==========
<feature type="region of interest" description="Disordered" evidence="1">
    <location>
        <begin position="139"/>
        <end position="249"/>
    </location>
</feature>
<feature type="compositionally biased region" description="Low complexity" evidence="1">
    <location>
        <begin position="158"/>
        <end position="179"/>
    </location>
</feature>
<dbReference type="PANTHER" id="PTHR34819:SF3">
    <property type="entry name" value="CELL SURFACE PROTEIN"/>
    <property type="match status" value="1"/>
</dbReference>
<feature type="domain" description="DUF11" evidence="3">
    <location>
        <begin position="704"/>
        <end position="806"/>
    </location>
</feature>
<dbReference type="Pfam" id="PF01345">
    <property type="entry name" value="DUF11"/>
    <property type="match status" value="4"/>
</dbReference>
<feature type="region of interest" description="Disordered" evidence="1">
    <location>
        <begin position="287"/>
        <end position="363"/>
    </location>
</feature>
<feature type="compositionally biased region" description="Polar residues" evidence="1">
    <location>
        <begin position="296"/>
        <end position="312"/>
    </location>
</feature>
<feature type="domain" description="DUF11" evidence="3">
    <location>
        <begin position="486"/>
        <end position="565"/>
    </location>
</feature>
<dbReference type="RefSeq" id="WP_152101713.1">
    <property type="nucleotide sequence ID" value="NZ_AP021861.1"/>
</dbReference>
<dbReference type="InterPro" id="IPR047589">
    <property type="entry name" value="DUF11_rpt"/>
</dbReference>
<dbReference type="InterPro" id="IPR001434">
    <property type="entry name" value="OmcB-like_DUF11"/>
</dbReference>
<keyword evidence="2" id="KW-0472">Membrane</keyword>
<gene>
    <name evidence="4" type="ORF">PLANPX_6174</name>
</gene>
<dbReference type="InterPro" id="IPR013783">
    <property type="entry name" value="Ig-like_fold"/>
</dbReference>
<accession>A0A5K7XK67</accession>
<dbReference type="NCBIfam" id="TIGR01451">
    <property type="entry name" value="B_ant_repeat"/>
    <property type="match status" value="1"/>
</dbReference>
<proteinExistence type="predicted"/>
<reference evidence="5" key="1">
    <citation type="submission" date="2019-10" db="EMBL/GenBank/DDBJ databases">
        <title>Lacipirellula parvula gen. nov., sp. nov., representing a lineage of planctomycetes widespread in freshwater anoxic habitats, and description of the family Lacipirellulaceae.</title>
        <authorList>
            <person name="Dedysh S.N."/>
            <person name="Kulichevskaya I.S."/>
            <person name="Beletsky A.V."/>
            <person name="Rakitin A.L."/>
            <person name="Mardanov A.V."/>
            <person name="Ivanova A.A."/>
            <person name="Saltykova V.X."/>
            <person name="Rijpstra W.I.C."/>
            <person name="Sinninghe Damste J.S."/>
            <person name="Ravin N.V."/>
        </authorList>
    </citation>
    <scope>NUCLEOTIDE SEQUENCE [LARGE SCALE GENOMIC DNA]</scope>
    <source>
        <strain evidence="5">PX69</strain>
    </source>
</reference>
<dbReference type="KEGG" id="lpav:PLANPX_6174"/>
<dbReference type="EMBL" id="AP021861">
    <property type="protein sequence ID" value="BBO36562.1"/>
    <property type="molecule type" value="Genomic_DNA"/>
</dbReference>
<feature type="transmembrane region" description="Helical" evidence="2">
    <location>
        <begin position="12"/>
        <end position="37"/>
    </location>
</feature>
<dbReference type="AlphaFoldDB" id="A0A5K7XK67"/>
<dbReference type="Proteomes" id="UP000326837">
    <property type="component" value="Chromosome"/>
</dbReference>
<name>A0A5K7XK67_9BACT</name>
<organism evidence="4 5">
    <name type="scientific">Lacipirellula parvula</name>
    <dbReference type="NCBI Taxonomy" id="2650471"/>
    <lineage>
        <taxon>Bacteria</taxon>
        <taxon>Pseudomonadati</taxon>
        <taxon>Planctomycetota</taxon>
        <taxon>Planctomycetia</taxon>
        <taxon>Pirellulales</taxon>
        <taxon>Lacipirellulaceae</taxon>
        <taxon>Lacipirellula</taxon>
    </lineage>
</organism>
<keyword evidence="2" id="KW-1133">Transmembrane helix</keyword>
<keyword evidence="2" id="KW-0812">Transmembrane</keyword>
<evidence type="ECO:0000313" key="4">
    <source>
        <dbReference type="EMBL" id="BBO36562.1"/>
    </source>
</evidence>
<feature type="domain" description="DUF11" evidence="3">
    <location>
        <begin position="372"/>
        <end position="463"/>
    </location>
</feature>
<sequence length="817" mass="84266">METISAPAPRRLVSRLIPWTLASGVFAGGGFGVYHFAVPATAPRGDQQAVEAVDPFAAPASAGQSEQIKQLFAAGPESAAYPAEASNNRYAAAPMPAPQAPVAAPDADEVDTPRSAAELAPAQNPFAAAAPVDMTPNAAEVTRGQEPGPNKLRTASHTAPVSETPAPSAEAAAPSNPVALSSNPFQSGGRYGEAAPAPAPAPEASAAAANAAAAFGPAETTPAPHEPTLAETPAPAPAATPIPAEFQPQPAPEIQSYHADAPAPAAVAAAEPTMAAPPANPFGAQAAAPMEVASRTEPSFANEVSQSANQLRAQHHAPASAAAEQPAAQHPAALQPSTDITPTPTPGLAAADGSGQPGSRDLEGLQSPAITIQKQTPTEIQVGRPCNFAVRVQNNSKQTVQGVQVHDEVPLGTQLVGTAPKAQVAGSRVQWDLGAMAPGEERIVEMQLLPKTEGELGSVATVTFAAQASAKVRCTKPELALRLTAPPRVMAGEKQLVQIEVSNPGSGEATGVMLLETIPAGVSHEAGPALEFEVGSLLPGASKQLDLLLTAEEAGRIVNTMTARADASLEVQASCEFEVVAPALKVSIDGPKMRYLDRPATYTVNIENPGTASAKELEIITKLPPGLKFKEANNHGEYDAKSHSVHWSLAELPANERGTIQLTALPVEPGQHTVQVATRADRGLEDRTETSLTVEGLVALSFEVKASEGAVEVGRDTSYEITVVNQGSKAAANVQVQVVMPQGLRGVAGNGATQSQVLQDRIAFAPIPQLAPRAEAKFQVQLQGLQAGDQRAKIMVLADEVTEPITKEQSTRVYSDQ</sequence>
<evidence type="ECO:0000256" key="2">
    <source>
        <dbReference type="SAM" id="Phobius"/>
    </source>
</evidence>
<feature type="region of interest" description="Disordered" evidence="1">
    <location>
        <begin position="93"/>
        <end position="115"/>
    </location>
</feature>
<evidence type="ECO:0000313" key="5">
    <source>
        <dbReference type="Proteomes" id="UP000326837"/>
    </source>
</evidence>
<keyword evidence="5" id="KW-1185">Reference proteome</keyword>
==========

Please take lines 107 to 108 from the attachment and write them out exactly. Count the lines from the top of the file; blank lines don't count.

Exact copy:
    <lineage>
        <taxon>Bacteria</taxon>